During the meeting of the SAFN Executive Board, we talked about ways to attract new members and bring value to our existing membership. Next year we will be working on a creative membership drive which will include prizes for existing and new members. In addition, we will be working hard to build our community at the AAA meeting and throughout the year at events such as the Association for the Study of Food and Society meeting in Toronto that we will be co-sponsoring.

In Denver, SAFN members discussed ways to support our graduate students working on topics in the anthropology of food and nutrition. First, the Executive Board unanimously voted to cut the price of student membership in half. It now only costs $10 for students to join SAFN. Second, we plan on organizing a mentoring roundtable event with senior scholars, early-career scholars and graduate students. Third, our section will be creating a new prize to support student travel for research. Stay tuned for more details on the SAFN Student Travel Prize.

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Amy Trubek, SAFN VP, with Ji Yea Hong, the winner of this year’s Wilson Award.

This year SAFN awarded two student prizes. The Christine Wilson Award went to Ji Yea Hong for her paper entitled “”I Eat (Pork) Therefore I am (Na): Flexible Personhood and Wild Identity on One Plate”. Ji Yea Hong is a MA student in Social Sciences at the University of Chicago. Hong’s paper:

“examines ways in which ritualized production and consumption of food make people who they are by establishing ontological personhood and ethnic identity. Botshasi, salted-and-dried-pork consumed daily by the Na persons in Southwest China, is ritually produced during the annual ancestral ritual, bokhosibu. On the one hand, throughout the ritualized process of making, eating, and exchanging botshasi, the distances among humans, ancestors, and pigs are constantly negotiated, contingently establishing a flexible human personhood. On the other hand, a similar process also renders individual identity, experienced as equally contingent and flexible. This fluidity of identity gives the Na persons a political wildness that cannot be institutionalized by the state.”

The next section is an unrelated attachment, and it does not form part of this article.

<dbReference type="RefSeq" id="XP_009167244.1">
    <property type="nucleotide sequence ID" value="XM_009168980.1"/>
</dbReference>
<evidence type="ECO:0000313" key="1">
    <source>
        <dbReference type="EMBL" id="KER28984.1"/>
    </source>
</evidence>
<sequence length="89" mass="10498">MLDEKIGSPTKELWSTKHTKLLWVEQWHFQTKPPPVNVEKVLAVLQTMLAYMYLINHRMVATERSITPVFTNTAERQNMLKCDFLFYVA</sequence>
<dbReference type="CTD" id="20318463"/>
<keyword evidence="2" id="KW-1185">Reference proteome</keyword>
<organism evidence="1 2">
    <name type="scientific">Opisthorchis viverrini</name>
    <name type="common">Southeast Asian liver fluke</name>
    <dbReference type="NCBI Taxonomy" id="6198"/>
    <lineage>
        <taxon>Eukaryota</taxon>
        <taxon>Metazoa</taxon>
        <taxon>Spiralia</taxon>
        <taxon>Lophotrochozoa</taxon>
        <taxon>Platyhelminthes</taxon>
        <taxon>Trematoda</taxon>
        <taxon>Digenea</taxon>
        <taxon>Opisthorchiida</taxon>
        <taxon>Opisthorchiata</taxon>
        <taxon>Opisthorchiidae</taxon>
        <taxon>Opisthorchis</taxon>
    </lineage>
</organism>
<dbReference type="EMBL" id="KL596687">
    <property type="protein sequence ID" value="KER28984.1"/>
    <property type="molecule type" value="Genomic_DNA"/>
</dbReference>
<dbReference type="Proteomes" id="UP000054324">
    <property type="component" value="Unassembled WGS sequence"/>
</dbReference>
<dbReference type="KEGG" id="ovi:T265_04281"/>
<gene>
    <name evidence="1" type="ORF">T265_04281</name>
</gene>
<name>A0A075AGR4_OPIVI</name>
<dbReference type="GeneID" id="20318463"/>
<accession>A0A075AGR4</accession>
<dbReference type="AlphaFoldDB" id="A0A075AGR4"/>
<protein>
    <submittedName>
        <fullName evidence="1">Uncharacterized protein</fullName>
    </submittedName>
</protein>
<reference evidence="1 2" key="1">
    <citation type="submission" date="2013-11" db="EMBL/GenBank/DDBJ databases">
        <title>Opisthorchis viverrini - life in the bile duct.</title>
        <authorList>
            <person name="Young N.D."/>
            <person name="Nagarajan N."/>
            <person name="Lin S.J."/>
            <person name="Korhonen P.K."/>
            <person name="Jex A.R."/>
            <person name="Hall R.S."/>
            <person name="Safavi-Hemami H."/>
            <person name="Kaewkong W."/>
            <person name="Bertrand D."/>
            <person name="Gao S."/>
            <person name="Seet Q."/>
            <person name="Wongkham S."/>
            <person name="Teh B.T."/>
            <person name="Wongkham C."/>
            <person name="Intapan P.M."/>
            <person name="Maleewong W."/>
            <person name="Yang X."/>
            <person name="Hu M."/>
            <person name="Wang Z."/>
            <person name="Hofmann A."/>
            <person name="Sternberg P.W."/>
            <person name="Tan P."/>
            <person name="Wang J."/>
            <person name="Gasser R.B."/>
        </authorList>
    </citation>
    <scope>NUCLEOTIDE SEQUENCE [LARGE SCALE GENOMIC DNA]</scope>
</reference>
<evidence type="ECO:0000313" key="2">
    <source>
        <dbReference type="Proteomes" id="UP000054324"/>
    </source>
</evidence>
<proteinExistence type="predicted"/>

This year’s Thomas Marchione Food-as-a-Human-Right Student Award went to Jessie Mazar, a student in the University of Vermont’s Master of Science in Food Systems. Mazar’s research focuses on issues of food access and food security for Latino/a migrant farm workers in Vermont’s dairy industry. The jury felt that Mazar’s work was very much in the spirit of Tom Marchione’s lifelong commitment to studying food as a human right.

The SAFN reception at the AAA meeting featured a fabulous spread that ranged from fondu to bison sliders–perfect for a chilly November evening in Denver. Between bites and sips, SAFN members enjoyed catching up with old friends and meeting new colleagues. Our SAFN former president and Colorado native John Brett gave an animated talk entitled “Driven By Justice: Food Work in Denver”. For those of us who had spent the past four days in the Denver Convention Center, Brett’s talk was a wonderful glimpse of the outside world, focusing on some of the most dynamic local food justice initiatives taking place in the city.

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SAFN Panels and Events at the 2015 AAA Meeting in Denver

This is a listing of food-related panels, papers, posters, & events at the Annual Meeting of the American Anthropological Association, 2015 (Denver, CO)


Current & Future SAFN Members are Invited to Attend the

SAFN RECEPTION, BUSINESS MEETING & DISTIGUISHED LECTURE

Saturday, 21 November 2015, 7:45-10:30pm

Hyatt Regency, Centennial B

Distinguished Lecture by John Brett, University of Colorado Denver